Diversity, equity, and inclusivity training. If you’re not already providing a focus on DEI, this is your call to action. First, whether you’ve taken notice or not, it absolutely has an effect on your company culture. Maybe you have made efforts to hire more diverse candidates, but then what? We too have made the mistake of “culture-fit” vs. the much more beneficial “culture-add”. If you, your leadership team, and current employees don’t have the language to talk about DEI appropriately, then any new hire you bring to the team is not going to feel safe bringing their true self to work. Here’s the thing I’ve learned along the way, you’re going to get it wrong and that has real human consequences. That doesn’t mean you should avoid it. At Helen & Gertrude, we’re striving to use those opportunities as real-world examples to discuss how we should have put our training into practice and how to do it better next time.
Outside partners. Inviting industry professionals from beyond your company is a great way to spark inspiration and innovation. These experts provide an outside perspective and motivate teams to think of solutions with a different mindset. In the vetting process, make sure the instructor understands where the team is at on the topic; too advanced or too elementary could mean a waste of time and money. This includes topics from leadership, functional expertise, to DEI initiatives.
Supplemental materials. This could include conferences, books, or online classes that reinforce the practice. Formal lessons should not be one and done. To ensure you’re getting the most out of your employees’ training, provide ways for continued education on the topic.
Individual goal-setting. In addition to ongoing training, I would be remiss not to mention the importance of goal-setting and peer feedback. Ensuring team members understand why these trainings are important to their personal success is the easiest way for them to find meaning and motivation from the lessons. Encourage employees to not just chase the proverbial ladder, but assist them in finding what will truly motivate them in their careers, such as specific skill sets, rather than a title. Then, there is a clearer path to the types of training that are appropriate for their growth. Additionally, from a business perspective, this also means you’re grooming your team to take on the appropriate roles and not spending precious energy and money on someone who will ultimately decide to go in a new direction. No one can stay stagnant, so measuring against goals and creating a clear growth path that excites employees helps with both productivity and motivation.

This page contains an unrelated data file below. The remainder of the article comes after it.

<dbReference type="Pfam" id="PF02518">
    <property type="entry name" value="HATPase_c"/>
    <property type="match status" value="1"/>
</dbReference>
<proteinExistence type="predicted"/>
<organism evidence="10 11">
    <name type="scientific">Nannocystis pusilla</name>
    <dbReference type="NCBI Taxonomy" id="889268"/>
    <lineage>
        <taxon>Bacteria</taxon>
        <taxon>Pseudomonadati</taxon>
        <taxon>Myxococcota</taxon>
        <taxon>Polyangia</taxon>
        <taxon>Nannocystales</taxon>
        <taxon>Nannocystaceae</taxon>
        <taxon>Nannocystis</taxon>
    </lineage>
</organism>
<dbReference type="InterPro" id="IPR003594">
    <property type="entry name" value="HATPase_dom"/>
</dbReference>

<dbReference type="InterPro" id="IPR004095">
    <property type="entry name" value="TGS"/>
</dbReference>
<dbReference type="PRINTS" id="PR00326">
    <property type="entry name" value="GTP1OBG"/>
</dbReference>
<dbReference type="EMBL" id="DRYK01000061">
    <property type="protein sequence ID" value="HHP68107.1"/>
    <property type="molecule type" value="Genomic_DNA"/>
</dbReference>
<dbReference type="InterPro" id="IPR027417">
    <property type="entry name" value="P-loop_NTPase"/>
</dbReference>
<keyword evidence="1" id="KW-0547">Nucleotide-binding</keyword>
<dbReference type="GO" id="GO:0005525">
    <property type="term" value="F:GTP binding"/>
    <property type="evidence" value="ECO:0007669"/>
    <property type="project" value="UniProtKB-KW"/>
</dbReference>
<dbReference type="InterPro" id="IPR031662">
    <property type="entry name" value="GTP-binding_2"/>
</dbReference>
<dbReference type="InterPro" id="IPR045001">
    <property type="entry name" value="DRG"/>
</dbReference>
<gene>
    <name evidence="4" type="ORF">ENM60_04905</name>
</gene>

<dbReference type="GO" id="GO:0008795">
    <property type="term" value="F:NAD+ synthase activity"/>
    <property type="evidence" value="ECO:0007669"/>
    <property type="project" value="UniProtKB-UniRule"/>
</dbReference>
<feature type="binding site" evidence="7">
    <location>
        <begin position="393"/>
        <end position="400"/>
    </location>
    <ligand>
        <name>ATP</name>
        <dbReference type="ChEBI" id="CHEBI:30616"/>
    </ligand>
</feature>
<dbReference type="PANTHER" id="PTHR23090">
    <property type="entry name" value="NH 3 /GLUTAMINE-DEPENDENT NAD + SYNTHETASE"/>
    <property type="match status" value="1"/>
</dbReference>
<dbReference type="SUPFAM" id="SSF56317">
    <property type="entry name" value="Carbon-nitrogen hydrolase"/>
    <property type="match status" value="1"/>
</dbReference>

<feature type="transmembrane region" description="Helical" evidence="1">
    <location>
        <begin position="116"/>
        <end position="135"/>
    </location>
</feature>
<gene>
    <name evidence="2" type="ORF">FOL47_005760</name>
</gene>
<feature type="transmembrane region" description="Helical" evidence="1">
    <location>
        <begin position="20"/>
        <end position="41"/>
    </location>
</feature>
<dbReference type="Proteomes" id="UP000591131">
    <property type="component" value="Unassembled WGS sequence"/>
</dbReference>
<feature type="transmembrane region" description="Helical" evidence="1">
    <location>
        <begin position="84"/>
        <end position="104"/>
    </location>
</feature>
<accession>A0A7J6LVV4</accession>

When team members are adequately trained under their leaders to gradually move into the role, it pushes organizations to great heights. All employees are building to the next level and are prepared for what’s to come - growth. It also helps with PTO, maternity leave, and any time designated managers need the extra support. Job security shouldn’t feel threatened, success isn’t measured by the ability to do it all alone.. A wise mentor once advised me to hire people that are smarter than me and aim to replace myself. Then, I would have the space to also continue growing and moving forward to the next big thing. Training is based on an individual’s personal needs, so ensure you’re providing the correct level of training for the people going through it. They cannot all be big-pointed time commitments for all employees, nor just book initiatives or one-off events. Embracing a spectrum of efforts is key to long-term retention and development.
Co-founder + CEO
With a background in New Media Design, Becca has spent her career building world-class creative teams developing content for the world's most well-known brands, including Walmart, Starbucks, American Express, GE, and Jose Cuervo.
On her off hours, she can be found tackling a home project, getting her hands dirty in the garden, or convincing her husband to adopt another dog.